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Washington DC Nano News - Science Showcase on the Hill

authored by Margaret Glass, ASTC

June 25 was the 14th Congressional exhibition and reception of the Coalition for National Science Funding. The coalition includes over 120 organizations, associations, and universities that track federal spending on science research. They also sponsor an annual Capitol Hill showcase of projects funded by NSF. It’s a nice event - held in the Rayburn Office Building and catered, with fancy but substantial appetizers and wine and beer. Free food and drinks at the dinner hour is a sure way to draw a crowd anywhere – especially on the Hill. Testing gravity...Testing gravity... I had registered ASTC as one of the 20 exhibitors for the evening. I picked my activities carefully – previous experience has taught me that there is a shortage of fun, hands-on activities there. Most tables are manned by academics and show the classic backdrop with graphs, data tables and images and too many journal reprints with tiny print. Determined to show off informal learning to its advantage, I picked two NanoDays activities from NISE Net, and two from another project I work on: Astronomy From the Ground Up. The activities all focused on size and scale, with extremes ranging from the nanometer to the solar system. The props were pretty irresistible: the tiny tea cup from “Exploring Forces”; the paper to be cut in half 27 times to the nanoscale (an impossible challenge); Play-Doh planets; and a Pocket Solar System to be assembled at home.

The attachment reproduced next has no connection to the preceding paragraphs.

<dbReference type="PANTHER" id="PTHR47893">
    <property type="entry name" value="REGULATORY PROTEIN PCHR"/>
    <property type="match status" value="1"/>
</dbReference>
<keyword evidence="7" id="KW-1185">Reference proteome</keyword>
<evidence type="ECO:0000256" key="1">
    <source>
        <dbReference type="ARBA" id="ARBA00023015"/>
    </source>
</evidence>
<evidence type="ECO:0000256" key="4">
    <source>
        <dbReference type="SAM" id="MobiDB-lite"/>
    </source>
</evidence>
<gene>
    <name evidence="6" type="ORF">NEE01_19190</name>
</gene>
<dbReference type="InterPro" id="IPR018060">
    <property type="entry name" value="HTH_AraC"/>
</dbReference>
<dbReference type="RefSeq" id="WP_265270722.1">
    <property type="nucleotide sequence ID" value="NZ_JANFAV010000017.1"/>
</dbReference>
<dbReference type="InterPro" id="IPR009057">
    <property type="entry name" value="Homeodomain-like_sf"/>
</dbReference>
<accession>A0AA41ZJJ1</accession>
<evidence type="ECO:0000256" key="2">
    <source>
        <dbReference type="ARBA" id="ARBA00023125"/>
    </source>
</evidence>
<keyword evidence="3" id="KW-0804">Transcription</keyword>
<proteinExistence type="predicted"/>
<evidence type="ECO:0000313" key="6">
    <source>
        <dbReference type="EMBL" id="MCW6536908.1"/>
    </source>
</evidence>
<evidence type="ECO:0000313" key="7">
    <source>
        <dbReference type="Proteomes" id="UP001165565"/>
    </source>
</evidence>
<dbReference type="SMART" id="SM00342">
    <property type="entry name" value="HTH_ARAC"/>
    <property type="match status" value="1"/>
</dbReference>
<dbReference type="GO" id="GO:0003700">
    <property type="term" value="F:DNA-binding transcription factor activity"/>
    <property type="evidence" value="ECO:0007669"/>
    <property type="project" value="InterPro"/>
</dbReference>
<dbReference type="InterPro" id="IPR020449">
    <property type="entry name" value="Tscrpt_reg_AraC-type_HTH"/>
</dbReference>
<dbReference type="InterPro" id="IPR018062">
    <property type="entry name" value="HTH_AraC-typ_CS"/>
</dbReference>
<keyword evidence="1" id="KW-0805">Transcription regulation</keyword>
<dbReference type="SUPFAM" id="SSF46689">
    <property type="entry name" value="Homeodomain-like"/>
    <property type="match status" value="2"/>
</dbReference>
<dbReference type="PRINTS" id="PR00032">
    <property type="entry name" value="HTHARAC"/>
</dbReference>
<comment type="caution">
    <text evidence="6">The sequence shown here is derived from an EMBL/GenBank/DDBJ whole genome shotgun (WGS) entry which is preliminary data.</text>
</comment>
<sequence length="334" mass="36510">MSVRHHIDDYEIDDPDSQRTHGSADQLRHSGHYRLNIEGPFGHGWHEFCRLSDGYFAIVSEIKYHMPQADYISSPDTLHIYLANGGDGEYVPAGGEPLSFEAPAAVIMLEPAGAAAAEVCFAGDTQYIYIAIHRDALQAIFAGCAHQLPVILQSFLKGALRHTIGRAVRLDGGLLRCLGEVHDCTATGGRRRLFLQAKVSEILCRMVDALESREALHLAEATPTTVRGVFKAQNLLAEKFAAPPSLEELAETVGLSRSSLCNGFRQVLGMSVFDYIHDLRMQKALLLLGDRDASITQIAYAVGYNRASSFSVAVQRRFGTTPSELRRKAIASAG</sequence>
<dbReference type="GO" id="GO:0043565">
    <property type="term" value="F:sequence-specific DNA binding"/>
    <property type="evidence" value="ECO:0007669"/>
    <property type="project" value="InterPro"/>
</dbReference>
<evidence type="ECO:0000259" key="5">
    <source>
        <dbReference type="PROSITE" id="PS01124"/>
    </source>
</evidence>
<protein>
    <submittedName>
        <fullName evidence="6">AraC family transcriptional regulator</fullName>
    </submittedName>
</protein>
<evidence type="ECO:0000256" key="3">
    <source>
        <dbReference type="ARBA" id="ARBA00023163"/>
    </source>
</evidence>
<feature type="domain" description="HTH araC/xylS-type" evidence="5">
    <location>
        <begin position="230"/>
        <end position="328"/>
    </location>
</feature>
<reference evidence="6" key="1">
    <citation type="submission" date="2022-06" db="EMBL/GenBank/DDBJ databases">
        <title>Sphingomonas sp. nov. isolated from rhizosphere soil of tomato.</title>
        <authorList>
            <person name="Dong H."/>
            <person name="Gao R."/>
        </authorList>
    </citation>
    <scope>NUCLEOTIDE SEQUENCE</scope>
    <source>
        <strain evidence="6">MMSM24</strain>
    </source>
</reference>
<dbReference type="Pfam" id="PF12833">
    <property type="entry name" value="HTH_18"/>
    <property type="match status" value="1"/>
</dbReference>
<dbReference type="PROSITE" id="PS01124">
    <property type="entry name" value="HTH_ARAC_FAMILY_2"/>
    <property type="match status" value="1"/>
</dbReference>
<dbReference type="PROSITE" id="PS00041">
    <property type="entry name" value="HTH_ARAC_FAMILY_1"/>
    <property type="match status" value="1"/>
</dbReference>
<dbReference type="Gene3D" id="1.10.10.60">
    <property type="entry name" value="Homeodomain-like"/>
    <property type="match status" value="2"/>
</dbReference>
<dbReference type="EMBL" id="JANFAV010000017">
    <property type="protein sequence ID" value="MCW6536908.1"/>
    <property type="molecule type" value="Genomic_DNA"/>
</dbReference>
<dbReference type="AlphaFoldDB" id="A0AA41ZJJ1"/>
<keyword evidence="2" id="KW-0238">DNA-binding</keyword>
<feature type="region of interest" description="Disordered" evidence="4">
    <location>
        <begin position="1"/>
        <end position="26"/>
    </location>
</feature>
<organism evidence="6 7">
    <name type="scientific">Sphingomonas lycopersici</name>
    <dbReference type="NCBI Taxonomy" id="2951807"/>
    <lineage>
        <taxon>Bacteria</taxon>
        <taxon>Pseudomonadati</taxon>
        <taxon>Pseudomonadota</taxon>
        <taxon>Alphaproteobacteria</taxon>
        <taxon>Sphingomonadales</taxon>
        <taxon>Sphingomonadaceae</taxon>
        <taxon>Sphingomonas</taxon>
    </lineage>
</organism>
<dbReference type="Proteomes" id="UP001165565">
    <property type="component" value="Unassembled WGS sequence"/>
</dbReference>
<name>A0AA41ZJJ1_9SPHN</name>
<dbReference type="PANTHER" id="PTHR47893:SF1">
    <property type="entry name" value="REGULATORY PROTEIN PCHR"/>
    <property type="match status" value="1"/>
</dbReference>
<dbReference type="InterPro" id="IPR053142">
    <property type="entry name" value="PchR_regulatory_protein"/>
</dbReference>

...and surface tension rules!...and surface tension rules!The event was well attended with over 400 participants, including 7 Congress members, lots of NSF program officers, and legislative and interns of all types (well, interns of most types). First time attendees get dismayed by overabundance of staffers and aides. They don’t get it that the way to a legislator’s ear is through her staff. Staffers also tend to specialize – once you know the science and techie ones, you see them repeatedly. The trick to getting attention for your table in a crowd like this is to think strategically – don’t just wait for a walk-by. Target someone you want to know about your project, get the attention of their aide, and ask them to get their boss over for a few minutes. Once they are there, you can let the science demonstrator skills take over. Interacting with adults over science activities is not so different from playing with kids! They are just as amazed by gravity and surface tension - and like to see them tested.